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From Mark Martinec <Mark.Martinec...@ijs.si>
Subject Re: Recommendations for ASF SA Implementation
Date Fri, 20 Mar 2015 12:41:56 GMT
2015-03-17 22:16, Kevin A. McGrail wrote:

> I am working on recommendations for the ASF to modernize the
> installation of SA for the foundation.
> 
> We have some givens:
> 
> Using Ubuntu
> Using Postfix
> Need to stick with maintainable packages
> Likely needs to stay away from lots of tweaks and heavy customization
> such as using MIMEDefang (unfortunate).
> 
> So I'd like any input you might have, on or off list.


Axb wrote:
| Although I'd suggest Fuglu, the obvious choice should probably be 
amavisd-new
| considering Mark is also highly involved in SA dev work.
| It's also distributed by Ubuntu so it would be one package less to 
maintain
| outside the distro. We'd get the best of both worlds.
| Axb

Thanks, Amavis would be my choice too :)))


back to Kevin:
> Here's some questions I believe will help guide things:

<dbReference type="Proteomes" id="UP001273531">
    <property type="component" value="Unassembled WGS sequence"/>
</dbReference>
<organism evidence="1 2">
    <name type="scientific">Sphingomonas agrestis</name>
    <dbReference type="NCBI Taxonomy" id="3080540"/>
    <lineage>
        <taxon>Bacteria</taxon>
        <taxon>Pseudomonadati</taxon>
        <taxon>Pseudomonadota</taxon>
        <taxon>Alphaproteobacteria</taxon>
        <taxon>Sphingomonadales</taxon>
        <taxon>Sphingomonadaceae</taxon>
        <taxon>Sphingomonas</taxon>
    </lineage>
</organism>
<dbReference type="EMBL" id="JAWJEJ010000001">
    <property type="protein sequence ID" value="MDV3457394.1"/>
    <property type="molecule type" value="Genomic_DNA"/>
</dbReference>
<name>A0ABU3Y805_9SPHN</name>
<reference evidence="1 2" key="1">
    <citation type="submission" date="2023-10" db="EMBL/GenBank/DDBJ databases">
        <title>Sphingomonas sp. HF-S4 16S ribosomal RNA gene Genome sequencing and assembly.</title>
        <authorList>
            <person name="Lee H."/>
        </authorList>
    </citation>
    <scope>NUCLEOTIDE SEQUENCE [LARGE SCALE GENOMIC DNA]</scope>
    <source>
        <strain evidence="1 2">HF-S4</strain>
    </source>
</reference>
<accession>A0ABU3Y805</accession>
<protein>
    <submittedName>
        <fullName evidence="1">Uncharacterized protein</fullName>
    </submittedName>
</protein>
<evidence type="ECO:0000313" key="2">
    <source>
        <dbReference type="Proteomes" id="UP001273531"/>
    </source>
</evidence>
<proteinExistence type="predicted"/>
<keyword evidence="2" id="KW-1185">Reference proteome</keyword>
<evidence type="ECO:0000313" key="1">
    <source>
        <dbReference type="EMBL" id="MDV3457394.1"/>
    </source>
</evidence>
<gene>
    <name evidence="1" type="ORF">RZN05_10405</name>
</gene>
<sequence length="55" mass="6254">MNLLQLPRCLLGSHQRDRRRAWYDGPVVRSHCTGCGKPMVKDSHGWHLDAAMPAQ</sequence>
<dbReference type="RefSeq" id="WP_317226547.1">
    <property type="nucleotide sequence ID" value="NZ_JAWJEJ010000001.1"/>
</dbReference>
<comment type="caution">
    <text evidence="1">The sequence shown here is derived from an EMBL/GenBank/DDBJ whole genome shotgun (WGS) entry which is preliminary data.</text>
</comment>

> 
> Q1 - What is the best glue for SA for Postfix that does the following:
> 
> - uses spamc calls so that spamd's can be distributed and load 
> balanced?

Amavis uses a standard protocol SMTP for communication with an MTA
instead of the proprietary spamc/spamd protocol. Other than that,
interfacing to the SpamAssassin is pretty much the same as in spamd,
i.e. uses pre-forked set of processes which use the SpamAssassin 
library.
For this reason the performance is pretty much the same - the bottleneck
is processing rules in the SpamAssassin.

> can be distributed and load balanced?

Yes, can be distributed and load balanced. Two approaches are most
apparent:
- the classical approach is to run multiple postfix+amavis
combos on several hosts, and let MX dns record distribute the load
across them. If a single IP address is desired, an SMTP proxy (such
as nginx) can do the task of load sharing in front of Postfix.
- if a single MTA is preferred with multiple content filters on